Symptoms of heat illness in surface mine workers
Objective: To assess the symptoms of heat illness experienced by surface mine workers.
Methods: Ninety-one surface mine workers across three mine sites in northern Australia completed a heat stress questionnaire evaluating their symptoms for heat illness. A cohort of 56 underground mine workers also participated for comparative purposes. Participants were allocated into asymptomatic, minor or moderate heat illness categories depending on the number of symptoms they reported. Participants also reported the frequency of symptom experience, as well as their hydration status (average urine colour).
Results: Heat illness symptoms were experienced by 87 and 79 % of surface and underground mine workers, respectively (p = 0.189), with 81–82 % of the symptoms reported being experienced by miners on more than one occasion. The majority (56 %) of surface workers were classified as experiencing minor heat illness symptoms, with a further 31 % classed as moderate; 13 % were asymptomatic. A similar distribution of heat illness classification was observed among underground miners (p = 0.420). Only 29 % of surface miners were considered well hydrated, with 61 % minimally dehydrated and 10 % significantly dehydrated, proportions that were similar among underground miners (p = 0.186). Heat illness category was significantly related to hydration status (p = 0.039) among surface mine workers, but only a trend was observed when data from surface and underground miners was pooled (p = 0.073). Compared to asymptomatic surface mine workers, the relative risk of experiencing minor and moderate symptoms of heat illness was 1.5 and 1.6, respectively, when minimally dehydrated.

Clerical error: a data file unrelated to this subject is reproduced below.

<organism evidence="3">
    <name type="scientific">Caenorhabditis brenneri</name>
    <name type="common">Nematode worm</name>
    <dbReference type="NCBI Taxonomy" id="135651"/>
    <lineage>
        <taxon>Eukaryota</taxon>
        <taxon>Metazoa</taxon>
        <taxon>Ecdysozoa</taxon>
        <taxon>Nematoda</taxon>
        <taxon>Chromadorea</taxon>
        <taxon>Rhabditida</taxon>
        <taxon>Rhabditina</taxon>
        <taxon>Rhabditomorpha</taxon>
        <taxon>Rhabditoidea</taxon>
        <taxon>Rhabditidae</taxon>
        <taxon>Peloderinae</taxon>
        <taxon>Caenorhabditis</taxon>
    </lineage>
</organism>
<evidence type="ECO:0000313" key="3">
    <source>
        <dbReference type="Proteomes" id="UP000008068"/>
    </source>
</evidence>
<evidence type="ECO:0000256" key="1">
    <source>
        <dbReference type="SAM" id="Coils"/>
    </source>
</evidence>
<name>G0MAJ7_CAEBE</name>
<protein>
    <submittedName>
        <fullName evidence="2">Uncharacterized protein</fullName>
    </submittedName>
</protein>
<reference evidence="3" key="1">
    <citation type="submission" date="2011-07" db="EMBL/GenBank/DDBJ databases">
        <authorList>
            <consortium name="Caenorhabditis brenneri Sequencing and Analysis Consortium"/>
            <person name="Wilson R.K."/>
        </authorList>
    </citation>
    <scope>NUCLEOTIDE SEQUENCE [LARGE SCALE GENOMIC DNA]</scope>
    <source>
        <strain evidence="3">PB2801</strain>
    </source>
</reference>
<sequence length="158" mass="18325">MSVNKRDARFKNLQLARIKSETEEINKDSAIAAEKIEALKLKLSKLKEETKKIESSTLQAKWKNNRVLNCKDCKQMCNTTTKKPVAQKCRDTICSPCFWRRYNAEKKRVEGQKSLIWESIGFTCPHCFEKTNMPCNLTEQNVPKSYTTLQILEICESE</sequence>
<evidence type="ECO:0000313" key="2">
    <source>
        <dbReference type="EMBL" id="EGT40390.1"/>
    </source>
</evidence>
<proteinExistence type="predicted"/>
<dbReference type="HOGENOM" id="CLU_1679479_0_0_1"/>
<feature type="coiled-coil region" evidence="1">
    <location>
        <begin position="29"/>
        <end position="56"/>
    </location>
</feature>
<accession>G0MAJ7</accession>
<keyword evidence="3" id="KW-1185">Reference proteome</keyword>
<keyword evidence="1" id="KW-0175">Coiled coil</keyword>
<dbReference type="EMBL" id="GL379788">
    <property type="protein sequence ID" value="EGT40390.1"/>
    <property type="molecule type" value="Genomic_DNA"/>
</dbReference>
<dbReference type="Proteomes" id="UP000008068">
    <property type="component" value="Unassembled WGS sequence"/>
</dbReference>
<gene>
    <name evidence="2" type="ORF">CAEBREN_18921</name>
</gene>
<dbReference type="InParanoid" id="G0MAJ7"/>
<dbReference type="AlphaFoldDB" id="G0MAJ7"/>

Conclusions: These findings show that surface mine workers routinely experience symptoms of heat illness and highlight that control measures are required to prevent symptoms progressing to medical cases of heat exhaustion or heat stroke.
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|Item Type:||Journal Article|
|Keywords:||Heat illness, Heat exhaustion, Mine workers, Hydration status, dehydration|
|Subjects:||Australian and New Zealand Standard Research Classification > MEDICAL AND HEALTH SCIENCES (110000) > HUMAN MOVEMENT AND SPORTS SCIENCE (110600) > Exercise Physiology (110602)|
|Divisions:||Current > QUT Faculties and Divisions > Faculty of Health|
Current > Institutes > Institute of Health and Biomedical Innovation
Current > Schools > School of Exercise & Nutrition Sciences
|Deposited On:||10 Oct 2012 14:17|
|Last Modified:||10 Jan 2013 09:23|
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